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Emotional Toll of Hemorrhoids

Bald African American man in a blue shirt clasps his hands, deep in thought

While the physical aspect of hemorrhoids is painful, the emotional aspects can be even more distressing for some. Living with hemorrhoids can impact one’s personal habits in regards to sex, food and personal hygiene.1 People living with hemorrhoids may be unable to live and work normally, and they describe feeling embarrassment, isolation and shame as a result of their condition.1

You might be feeling frustrated and sad about not being able to participate in activities due to a flare-up. Or, you might feel that you have to suffer in silence, or live with the uncertainty of not knowing when another flare-up will happen. However you’re feeling, know that you are not alone. More than 75% of people aged 45 and older will have hemorrhoids at some point in their lives.2 There’s no need to suffer in silence, whether you’re experiencing a hemorrhoid for the first time or a recurring flare-up. Dealing with these negative feelings can help you move on to more positive ones. Do you have a trusted family member, friend or healthcare provider you talk to? Having someone you can share this with will help to lessen the burden of living with hemorrhoids.

Why are Hemorrhoids So Hard to Talk About?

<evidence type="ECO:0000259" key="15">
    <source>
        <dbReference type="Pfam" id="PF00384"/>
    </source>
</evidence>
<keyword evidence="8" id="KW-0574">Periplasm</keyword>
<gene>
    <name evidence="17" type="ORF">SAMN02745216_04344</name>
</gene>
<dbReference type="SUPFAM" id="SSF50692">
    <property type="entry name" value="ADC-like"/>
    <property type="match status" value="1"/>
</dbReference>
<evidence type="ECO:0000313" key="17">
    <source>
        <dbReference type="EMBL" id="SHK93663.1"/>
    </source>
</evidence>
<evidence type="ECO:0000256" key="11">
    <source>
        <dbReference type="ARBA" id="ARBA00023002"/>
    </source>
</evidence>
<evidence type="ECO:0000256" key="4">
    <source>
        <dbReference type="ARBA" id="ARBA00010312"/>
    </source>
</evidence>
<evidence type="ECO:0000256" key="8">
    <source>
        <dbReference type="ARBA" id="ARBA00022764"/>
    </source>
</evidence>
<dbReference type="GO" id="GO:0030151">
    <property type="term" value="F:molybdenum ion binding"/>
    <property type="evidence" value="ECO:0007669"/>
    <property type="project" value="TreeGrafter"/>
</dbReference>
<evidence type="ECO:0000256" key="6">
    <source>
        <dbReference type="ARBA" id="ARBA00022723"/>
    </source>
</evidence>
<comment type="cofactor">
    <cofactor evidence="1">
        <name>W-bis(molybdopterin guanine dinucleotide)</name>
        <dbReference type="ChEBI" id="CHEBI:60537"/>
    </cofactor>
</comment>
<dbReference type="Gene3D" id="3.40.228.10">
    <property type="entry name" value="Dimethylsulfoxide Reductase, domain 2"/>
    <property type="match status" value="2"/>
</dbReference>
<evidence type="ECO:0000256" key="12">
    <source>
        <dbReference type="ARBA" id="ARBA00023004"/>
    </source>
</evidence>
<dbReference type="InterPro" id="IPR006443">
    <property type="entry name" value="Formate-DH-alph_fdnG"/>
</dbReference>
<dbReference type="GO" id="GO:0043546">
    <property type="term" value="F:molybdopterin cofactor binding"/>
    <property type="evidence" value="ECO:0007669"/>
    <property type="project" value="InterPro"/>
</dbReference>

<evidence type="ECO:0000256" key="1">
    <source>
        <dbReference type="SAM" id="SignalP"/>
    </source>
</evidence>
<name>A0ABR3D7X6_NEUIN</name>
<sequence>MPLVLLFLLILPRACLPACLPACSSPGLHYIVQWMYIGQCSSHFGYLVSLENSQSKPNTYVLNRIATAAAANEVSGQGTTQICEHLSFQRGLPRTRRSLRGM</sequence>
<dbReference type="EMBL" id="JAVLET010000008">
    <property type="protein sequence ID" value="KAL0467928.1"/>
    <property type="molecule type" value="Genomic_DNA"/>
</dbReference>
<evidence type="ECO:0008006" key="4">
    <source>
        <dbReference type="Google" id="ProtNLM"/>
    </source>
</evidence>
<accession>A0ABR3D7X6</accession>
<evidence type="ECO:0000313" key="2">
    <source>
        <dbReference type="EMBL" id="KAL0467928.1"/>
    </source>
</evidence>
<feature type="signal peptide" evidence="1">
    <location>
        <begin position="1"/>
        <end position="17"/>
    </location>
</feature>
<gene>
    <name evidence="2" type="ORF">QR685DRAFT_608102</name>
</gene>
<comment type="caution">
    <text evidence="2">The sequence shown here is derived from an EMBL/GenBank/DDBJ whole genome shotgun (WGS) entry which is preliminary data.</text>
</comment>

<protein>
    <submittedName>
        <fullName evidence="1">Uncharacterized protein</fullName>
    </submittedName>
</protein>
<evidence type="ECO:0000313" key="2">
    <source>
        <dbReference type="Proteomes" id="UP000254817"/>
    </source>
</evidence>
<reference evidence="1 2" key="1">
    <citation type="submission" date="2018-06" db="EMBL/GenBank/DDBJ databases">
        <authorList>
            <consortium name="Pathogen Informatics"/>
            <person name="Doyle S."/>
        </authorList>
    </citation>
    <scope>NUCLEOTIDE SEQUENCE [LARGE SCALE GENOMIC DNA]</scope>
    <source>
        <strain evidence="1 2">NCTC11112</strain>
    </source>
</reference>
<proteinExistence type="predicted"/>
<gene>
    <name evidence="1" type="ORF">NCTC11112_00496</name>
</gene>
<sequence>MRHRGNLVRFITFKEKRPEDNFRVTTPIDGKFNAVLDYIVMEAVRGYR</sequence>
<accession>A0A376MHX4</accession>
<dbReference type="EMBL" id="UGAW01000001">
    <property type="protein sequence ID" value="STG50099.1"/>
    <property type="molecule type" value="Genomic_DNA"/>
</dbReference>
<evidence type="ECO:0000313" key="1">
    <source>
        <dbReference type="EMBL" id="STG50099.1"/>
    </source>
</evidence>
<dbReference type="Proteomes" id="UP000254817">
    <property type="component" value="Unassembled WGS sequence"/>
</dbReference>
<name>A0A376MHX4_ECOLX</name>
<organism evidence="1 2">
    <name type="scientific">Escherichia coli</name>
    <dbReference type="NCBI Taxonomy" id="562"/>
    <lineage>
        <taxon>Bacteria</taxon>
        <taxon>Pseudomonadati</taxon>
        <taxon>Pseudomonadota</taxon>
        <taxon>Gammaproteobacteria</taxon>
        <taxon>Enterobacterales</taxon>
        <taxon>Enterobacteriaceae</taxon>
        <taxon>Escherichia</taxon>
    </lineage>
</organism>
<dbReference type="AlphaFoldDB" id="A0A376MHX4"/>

No one likes feeling embarrassed. Whether it’s about something as simple as dropping a glass, or making a verbal gaffe, one of the most common reactions is to play it off and act as though it never happened.3 Similarly, when experiencing hemorrhoids, many people do not seek the medical help they need unless symptoms are truly severe, because of embarrassment and stigma around anal problems.4

There may be issues of shame and embarrassment connected to discussing private parts, but with your doctor, nothing is taboo.3 Your doctor is an advocate for your overall health and will need to know how your hemorrhoids are affecting you, in order to give you the best possible care.3

While it’s important to talk to your healthcare provider about your symptoms, know that you’re not alone if you feel awkward bringing it up: studies indicate that social discomfort is universal when talking about “embarrassing” medical conditions like hemorrhoids.3 And while it may be hard to talk about these conditions with your friends or family, you should absolutely bring them up with your doctor so that your symptoms can be treated in a timely fashion.

The Stress Factor

We all have a lot of stress in our lives, such as family, work and finances. Unfortunately, stress can have a negative effect on hemorrhoids. The relationship between an emotional issue and a digestive issue is complex: stress can trigger gastrointestinal issues, and vice versa.5 Stress can lead to digestive problems, and straining (due to constipation and diarrhea) can cause hemorrhoid flare-ups. When people are extremely stressed, their digestion slows down so that the body can conserve energy for a fight or flight response.

Suffering from persistent gastrointestinal issues can lead to stress and anxiety, and not knowing when a flare-up will strike can certainly be stressful.5 If you feel like you can’t talk about what’s physically going on with you, it’s a large emotional burden to carry around.